Tomatoes: Our Friends & Enemies

Tomatoes are one of the most consumed fruits. Tomatoes have a sweet and sour flavor, are cooling and act on the stomach and liver. They clear heat in the body and detoxify the blood. Even though tomatoes are acidic, after digestion they alkalize the blood. However, because they can upset the calcium balance due to their solanine content, they are best avoided by people with osteoporosis and arthritis and children.

According to ‘macrobiotics’ tomatoes should never be used as they are acidic and with long term use are weakening to the gastrointestinal tract. According to Dr. Bernard Jensen, author of the ‘Foods That Heal’ book, the acids of green tomatoes are especially detrimental to the kidneys. Therefore, it is recommended to cut and discard the green parts of tomatoes before their consumption.

In Ayurvedic tradition, are problematic because they have a postdigestive effect, meaning that they stay sour after being metabolized. This means that the extended or excessive use of tomatoes irritates the gut, to which any person with an ulcer or an already sensitive stomach will attest. The peel and seeds are also aggravating for the nervous-system. Tomatoes can also acerbate skin conditions and allergies. Tomatoes are a more balanced food when cooked with warming spices such as cumin and turmeric (see the recipe ‘ Dr Verena’s Home Made Tomato Sauce” below).

When eaten in moderation and in season, vine-ripe tomatoes are an excellent source of vitamin C, vitamin A and B complex, as well as potassium and phosphorus. Tomatoes are rich in sugar (fructose, glucose and sucrose) and contain lycopene, flavonoids, and other phytochemicals with anticancer properties.


Wood, R. (1999). The new whole food encyclopedia. United States: Penguin Group

Dr Verena’s Home Made Tomato Sauce

(serves 2 people)


  • 1 tablespoon of olive oil or butter
  • 1 onion
  • 1/2 teaspoon (tsp) of salt
  • 2 bay leaves
  • pinch of chili flakes
  • 6 chopped tomatoes (green parts removed)
  • 1/4 tsp of cumin powder
  • 1/4 tsp of turmeric powder
  • Celtic sea salt, pepper to taste


  • Heat olive oil or butter on low/medium heat
  • Add chopped onions, roast for 2 minutes, add salt and bay leave and roast until translucent (approx. 5 minutes)
  • Add chili flakes, stir and continue to cook for 2-3 minutes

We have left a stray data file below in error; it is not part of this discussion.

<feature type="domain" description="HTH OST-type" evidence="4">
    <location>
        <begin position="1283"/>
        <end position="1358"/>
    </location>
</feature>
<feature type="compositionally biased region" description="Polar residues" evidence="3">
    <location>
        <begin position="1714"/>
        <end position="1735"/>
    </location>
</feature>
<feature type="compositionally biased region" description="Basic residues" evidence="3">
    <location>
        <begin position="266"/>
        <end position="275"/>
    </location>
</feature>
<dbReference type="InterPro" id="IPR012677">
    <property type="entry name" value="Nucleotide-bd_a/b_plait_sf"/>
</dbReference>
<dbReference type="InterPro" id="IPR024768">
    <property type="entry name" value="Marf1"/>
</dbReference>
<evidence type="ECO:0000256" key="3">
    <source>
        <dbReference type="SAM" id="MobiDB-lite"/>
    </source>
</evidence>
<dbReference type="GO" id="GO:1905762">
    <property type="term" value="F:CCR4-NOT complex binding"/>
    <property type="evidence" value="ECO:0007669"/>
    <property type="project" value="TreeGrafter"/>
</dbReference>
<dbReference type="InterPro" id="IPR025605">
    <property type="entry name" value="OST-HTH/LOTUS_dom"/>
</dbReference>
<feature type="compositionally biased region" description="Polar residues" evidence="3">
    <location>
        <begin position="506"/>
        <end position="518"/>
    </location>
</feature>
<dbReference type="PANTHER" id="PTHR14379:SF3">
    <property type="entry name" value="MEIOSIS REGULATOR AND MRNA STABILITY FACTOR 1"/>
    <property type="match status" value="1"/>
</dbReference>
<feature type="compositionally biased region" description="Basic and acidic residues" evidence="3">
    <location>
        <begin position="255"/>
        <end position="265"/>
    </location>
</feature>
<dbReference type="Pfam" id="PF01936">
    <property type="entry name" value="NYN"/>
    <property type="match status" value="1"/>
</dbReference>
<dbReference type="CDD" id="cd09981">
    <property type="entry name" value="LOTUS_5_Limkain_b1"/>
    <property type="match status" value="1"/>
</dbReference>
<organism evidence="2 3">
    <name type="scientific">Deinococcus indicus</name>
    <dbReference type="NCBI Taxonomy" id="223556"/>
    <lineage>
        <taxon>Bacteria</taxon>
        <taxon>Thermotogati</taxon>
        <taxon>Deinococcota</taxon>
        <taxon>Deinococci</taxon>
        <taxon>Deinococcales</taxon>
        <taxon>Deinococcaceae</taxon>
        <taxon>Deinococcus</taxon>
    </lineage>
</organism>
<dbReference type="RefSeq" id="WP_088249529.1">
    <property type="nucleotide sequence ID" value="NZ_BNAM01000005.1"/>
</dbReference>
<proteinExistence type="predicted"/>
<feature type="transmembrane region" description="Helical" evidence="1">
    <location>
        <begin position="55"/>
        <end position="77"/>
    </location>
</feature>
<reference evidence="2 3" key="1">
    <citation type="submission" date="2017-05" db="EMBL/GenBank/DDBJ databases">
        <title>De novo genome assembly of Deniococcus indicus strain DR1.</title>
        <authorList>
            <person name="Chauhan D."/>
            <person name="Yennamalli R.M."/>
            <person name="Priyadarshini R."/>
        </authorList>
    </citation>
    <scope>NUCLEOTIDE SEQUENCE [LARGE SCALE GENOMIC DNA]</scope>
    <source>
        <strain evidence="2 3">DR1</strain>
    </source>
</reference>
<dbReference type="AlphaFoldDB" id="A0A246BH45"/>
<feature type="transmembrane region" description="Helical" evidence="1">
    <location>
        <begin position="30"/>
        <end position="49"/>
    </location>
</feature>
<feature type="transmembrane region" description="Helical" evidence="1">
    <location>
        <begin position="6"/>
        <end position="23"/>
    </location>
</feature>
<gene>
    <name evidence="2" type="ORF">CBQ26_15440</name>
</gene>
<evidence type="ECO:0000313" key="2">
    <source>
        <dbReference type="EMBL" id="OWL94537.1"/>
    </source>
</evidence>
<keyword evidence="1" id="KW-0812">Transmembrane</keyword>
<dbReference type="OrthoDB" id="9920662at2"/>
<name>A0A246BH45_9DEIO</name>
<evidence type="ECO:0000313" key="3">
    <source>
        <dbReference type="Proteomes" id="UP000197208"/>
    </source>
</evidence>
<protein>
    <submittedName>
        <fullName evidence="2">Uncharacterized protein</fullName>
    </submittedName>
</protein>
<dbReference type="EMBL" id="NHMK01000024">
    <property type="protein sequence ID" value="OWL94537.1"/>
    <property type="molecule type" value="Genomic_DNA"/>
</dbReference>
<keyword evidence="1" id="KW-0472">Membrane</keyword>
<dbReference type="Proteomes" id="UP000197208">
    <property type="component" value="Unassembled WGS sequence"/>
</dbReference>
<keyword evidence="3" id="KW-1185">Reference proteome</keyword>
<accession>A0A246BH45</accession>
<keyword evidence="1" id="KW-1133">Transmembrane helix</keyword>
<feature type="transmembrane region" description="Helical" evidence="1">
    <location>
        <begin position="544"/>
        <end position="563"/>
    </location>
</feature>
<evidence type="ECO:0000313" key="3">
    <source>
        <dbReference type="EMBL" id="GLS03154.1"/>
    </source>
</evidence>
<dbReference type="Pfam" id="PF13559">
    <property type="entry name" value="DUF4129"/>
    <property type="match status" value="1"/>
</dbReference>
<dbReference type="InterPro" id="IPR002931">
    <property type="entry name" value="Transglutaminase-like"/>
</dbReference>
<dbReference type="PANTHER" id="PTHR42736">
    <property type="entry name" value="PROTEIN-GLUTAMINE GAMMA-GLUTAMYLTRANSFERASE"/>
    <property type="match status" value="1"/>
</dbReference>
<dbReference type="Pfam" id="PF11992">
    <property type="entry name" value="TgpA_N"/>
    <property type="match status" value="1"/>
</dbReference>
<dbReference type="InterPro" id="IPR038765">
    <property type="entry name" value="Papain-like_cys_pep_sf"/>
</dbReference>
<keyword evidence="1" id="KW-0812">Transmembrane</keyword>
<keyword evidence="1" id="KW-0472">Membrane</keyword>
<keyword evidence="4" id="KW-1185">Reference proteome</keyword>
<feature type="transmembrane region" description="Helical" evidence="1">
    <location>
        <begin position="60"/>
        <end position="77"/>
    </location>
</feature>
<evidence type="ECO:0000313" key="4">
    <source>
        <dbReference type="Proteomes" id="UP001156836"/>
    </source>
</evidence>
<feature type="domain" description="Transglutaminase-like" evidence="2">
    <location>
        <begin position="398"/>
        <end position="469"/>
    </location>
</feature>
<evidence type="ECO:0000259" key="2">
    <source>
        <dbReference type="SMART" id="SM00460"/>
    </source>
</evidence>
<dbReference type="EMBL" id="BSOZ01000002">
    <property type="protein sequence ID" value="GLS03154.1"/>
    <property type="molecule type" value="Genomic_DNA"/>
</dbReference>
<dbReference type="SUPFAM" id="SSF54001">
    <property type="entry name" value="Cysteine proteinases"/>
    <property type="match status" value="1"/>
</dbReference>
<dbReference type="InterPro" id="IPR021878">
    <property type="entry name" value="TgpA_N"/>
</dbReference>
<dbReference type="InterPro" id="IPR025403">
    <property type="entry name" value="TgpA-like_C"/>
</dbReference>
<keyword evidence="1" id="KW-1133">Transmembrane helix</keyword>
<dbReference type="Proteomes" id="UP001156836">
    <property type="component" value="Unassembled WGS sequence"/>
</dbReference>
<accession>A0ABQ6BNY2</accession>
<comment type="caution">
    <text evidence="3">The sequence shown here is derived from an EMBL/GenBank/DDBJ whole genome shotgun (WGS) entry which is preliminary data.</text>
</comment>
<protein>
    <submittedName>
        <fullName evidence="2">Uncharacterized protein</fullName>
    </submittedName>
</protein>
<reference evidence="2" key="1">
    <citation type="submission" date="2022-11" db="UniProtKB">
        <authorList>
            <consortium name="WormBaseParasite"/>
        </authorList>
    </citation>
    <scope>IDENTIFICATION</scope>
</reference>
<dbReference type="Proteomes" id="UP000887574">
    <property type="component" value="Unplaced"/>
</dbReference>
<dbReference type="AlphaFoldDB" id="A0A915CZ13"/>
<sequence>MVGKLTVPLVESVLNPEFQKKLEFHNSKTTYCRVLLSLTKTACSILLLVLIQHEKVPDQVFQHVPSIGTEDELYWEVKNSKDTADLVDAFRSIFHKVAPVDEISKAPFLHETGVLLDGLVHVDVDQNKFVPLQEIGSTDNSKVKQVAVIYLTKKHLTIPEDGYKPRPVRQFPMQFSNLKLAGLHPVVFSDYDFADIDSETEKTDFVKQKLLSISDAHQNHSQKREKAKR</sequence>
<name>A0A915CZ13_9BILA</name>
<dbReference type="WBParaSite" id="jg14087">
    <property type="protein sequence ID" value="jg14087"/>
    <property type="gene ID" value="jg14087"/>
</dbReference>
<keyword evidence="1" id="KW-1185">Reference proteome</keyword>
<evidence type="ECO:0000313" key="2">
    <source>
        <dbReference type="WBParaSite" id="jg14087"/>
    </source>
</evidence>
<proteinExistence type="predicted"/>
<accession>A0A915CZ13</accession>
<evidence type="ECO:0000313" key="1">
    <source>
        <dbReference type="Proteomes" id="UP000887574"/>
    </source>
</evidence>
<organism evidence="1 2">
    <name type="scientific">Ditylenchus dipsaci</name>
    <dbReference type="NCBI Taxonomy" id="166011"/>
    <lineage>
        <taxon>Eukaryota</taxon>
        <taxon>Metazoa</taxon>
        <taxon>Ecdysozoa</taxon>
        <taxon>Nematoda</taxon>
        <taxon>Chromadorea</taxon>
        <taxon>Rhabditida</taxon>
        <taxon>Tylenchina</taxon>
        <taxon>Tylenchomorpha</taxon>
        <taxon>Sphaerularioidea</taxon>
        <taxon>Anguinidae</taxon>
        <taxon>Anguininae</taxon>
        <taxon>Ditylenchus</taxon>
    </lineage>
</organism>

• Add finely chopped tomatoes, stir and put lid on pot
  • Cook for 10 minutes on medium heat
  • Add 1 cup of water and continue to cook for 20 minutes
  • Add cumin and turmeric powder, stir and cook for another 10 minutes
  • Add salt and pepper, stir, switch of heat and let it stand for 10 more minutes.
  • Note: You can add more water of necessary

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Gluten & Yeast Intolerance

Increasing numbers of people today are suffering from gluten intolerance, wheat and yeast sensitivity and related health conditions such as indigestion, lethargy and headaches. A primary cause of many of these health conditions is the continued over-consumption of refined grains (e.g. yeast breads, rice, couscous). Refined grains lack many essential nutrients such as vitamin E, B vitamins and iron because of the removal of the nutrient-dense bran and germ during milling and processing. Further, the combination of wheat and yeast, as found in virtually all commercial breads, can cause our system to clog up, inhibit absorption by the intestine and contribute to the production of toxins.

Whole grains such as quinoa, millet, buckwheat and amaranth are nutritionally superior to refined grain and yeast products. These whole grains contain an abundance of beneficial antioxidants, phytochemicals, and essential nutrients, and are therefore protective against various chronic diseases, ranging from irritable bowel syndrome to cancer. Whole grains are also well metabolized by the human body when properly prepared via soaking, roasting and other forms of preparation.  In addition, they have to be chewed well.

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Ayurveda – A Five Thousand Year Old Medical System from India

The Origin of Ayurveda: